41

I've also observed this behaviour in friends, and was curious to see what research has been done on the topic. Here's what I found (summary at the end). Sechrest and Flores (1971) study of leg-jiggling Sechrest and Flores (1971) performed an observational study of the prevalence of leg-jiggling leg jiggling was defined as a vertical, rhythmic movement ...


19

It basically depends on how the particular musical performance is perceived by the listener. Cognitive process of listening seems to be comprise several layers, which follows a bottom-up direction. First step is to decode relevant signal(s), among a complex package of sound. This is where the irrelevant noise is eliminated. Can music be eliminated in this ...


8

Increasing Concentration A method that is geared espeacially towards reading scientific texts is SQ3R. SQ3R is short for survey, question, read, recite and review. So instead of "just reading" a text, one is supposed to survey it first to grasp the basic outline by reading the abstract, introduction or table of contents formulate questions as to what it ...


6

As mentioned in a recent study by Thompson et al. (2012), there are two perspectives which account for the effects of background music on reading comprehension specifically (but as I argue later, these seem generalizable): the Cognitive-Capacity hypothesis and the Arousal-Mood hypothesis. In short, the potential cost of background music listening for ...


5

The answer lies in what is known of the conscious, unconscious and the presconscious parts of the mind, with preconscious is the scientific name for the subconscious, however, for the purposes of this answer and because of how the theory of hypnosis is put together, I will refer to the preconscious as the subconscious. When I was learning about the basis of ...


5

There is some research that suggests writing a to-do list will help "unclutter your brain." The research is related to the phenomenon known as the Zeigarnik effect. The basic observation behind the Zeigarnik effect is that we tend to think more about tasks and goals that are incomplete. This leads to, among other things, increased priming for concepts ...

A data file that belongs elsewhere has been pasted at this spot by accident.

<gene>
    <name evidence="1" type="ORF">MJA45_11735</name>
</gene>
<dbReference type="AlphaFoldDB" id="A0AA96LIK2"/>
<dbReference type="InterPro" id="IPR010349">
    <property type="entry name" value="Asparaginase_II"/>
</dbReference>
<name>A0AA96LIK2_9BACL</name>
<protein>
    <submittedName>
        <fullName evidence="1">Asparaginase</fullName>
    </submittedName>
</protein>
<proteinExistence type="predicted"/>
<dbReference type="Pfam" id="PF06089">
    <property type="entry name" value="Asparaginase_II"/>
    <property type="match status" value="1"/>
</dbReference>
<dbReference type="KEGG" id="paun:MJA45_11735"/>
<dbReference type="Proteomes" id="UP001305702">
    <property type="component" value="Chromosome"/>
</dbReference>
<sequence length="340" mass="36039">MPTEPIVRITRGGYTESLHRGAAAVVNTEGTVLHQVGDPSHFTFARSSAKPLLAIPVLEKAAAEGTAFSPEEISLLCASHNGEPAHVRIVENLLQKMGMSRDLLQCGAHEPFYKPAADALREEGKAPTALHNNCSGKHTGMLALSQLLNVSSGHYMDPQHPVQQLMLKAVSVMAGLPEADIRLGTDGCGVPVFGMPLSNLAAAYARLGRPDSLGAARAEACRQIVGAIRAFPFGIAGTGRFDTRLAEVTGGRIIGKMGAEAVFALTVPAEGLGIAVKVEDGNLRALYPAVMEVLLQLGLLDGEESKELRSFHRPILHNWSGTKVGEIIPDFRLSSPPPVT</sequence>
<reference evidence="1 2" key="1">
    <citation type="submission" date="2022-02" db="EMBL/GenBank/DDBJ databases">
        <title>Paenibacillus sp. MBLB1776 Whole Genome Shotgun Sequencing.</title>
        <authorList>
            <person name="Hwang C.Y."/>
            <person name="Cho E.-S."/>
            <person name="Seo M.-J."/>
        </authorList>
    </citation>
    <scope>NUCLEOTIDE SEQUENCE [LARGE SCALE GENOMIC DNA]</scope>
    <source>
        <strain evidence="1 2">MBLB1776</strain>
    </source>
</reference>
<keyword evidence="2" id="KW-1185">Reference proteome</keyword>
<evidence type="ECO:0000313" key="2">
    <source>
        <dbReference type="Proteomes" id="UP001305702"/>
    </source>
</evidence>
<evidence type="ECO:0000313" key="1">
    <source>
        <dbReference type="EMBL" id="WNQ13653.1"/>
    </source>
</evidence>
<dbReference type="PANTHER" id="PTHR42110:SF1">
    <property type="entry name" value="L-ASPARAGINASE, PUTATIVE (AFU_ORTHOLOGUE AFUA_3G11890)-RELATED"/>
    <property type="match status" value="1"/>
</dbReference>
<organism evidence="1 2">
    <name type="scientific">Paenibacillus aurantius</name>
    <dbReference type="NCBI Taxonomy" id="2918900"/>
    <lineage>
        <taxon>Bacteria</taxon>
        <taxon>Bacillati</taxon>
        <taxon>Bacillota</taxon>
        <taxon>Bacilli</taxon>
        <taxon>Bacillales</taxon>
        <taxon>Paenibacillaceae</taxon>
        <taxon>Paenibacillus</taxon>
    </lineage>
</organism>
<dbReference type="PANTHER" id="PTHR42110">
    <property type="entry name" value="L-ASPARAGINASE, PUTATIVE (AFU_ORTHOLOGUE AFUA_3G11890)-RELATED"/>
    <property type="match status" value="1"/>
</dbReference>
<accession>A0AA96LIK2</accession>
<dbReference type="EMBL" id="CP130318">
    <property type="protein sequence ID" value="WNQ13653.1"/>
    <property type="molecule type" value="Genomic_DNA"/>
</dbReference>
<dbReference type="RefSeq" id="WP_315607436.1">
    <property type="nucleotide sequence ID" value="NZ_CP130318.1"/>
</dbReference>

4

Short answer Attention can be quantified with a sustained attention to response task. Background I think with focus or concentration you mean sustained attention to a certain task. A sustained attention to response task (SART) (Silverstein & Palumbo, 1998) could be helpful to you (here is a free PsychoPy script). SART seems to be a reliable measure for ...


3

I can't really answer your questions as they relate to your ability to be creative. Also I'm unsure as to how 'focus' is defined, however, I know of research linking both attention and working memory to creativity which you may be able to draw conclusions from. There is some mixed research to back the idea creativity and attention are linked; it has been ...


2

According to Tenenbaum et al. (1995) the effect may be opposite. In their study, they had people, who where normally not engaged in a training program for strength, tested on their knee-extensor strength before and after four sessions of psychological interventions. There were three conditions. In the first, the control group, no intervention was given. In ...


1

Duckworth's [research on] grit would probably qualify; she defined grit as perseverance/persistance combined with passion... However as grit is currently measured, grit doesn't seem all that different from conscientiousness, which is a much more established measure. Duckworth herself admits we should probably go back to drawing board for measuring passion; ...


1

Spark: The Revolutionary New Science of Exercise and the Brain details a number of studies that link exercise to concentration and students' results. The accompanying website is a good primer.


1

This might not answer the question well enough to count as a good answer, but if you're interested in handedness in general, I highly recommend Stanley Coren's well-written and well-researched "The Left-Hander Syndrome." If I recall correctly, the book doesn't address multitasking specifically, but it does address many issues associated with handedness, ...


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